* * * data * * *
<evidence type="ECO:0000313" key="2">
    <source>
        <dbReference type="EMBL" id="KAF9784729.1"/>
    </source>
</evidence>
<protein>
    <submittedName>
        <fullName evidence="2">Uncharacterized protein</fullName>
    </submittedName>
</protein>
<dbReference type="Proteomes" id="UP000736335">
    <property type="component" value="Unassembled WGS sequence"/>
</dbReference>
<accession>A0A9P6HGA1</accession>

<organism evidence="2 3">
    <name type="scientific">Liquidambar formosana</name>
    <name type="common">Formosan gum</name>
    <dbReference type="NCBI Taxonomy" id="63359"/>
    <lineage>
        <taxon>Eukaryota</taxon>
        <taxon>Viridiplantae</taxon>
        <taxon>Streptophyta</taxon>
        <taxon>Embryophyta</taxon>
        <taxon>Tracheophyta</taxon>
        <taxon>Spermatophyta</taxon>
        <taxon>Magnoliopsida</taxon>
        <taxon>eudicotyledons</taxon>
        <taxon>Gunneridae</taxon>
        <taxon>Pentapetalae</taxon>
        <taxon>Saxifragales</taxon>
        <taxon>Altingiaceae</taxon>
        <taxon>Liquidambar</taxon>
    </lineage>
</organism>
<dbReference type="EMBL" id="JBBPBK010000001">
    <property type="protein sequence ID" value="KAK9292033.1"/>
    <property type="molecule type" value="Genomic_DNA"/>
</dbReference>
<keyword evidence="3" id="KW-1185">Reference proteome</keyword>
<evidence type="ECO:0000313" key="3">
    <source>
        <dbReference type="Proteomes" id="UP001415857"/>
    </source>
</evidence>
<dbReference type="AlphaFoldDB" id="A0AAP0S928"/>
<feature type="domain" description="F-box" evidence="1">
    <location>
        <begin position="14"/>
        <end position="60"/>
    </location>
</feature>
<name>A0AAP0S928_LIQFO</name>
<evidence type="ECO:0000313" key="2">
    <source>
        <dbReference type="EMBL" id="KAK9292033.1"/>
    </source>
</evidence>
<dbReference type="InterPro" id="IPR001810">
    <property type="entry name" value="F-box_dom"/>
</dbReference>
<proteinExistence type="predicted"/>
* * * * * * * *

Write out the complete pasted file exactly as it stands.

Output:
<evidence type="ECO:0000313" key="2">
    <source>
        <dbReference type="EMBL" id="KAF9784729.1"/>
    </source>
</evidence>
<protein>
    <submittedName>
        <fullName evidence="2">Uncharacterized protein</fullName>
    </submittedName>
</protein>
<dbReference type="Proteomes" id="UP000736335">
    <property type="component" value="Unassembled WGS sequence"/>
</dbReference>
<accession>A0A9P6HGA1</accession>

<organism evidence="2 3">
    <name type="scientific">Liquidambar formosana</name>
    <name type="common">Formosan gum</name>
    <dbReference type="NCBI Taxonomy" id="63359"/>
    <lineage>
        <taxon>Eukaryota</taxon>
        <taxon>Viridiplantae</taxon>
        <taxon>Streptophyta</taxon>
        <taxon>Embryophyta</taxon>
        <taxon>Tracheophyta</taxon>
        <taxon>Spermatophyta</taxon>
        <taxon>Magnoliopsida</taxon>
        <taxon>eudicotyledons</taxon>
        <taxon>Gunneridae</taxon>
        <taxon>Pentapetalae</taxon>
        <taxon>Saxifragales</taxon>
        <taxon>Altingiaceae</taxon>
        <taxon>Liquidambar</taxon>
    </lineage>
</organism>
<dbReference type="EMBL" id="JBBPBK010000001">
    <property type="protein sequence ID" value="KAK9292033.1"/>
    <property type="molecule type" value="Genomic_DNA"/>
</dbReference>
<keyword evidence="3" id="KW-1185">Reference proteome</keyword>
<evidence type="ECO:0000313" key="3">
    <source>
        <dbReference type="Proteomes" id="UP001415857"/>
    </source>
</evidence>
<dbReference type="AlphaFoldDB" id="A0AAP0S928"/>
<feature type="domain" description="F-box" evidence="1">
    <location>
        <begin position="14"/>
        <end position="60"/>
    </location>
</feature>
<name>A0AAP0S928_LIQFO</name>
<evidence type="ECO:0000313" key="2">
    <source>
        <dbReference type="EMBL" id="KAK9292033.1"/>
    </source>
</evidence>
<dbReference type="InterPro" id="IPR001810">
    <property type="entry name" value="F-box_dom"/>
</dbReference>
<proteinExistence type="predicted"/>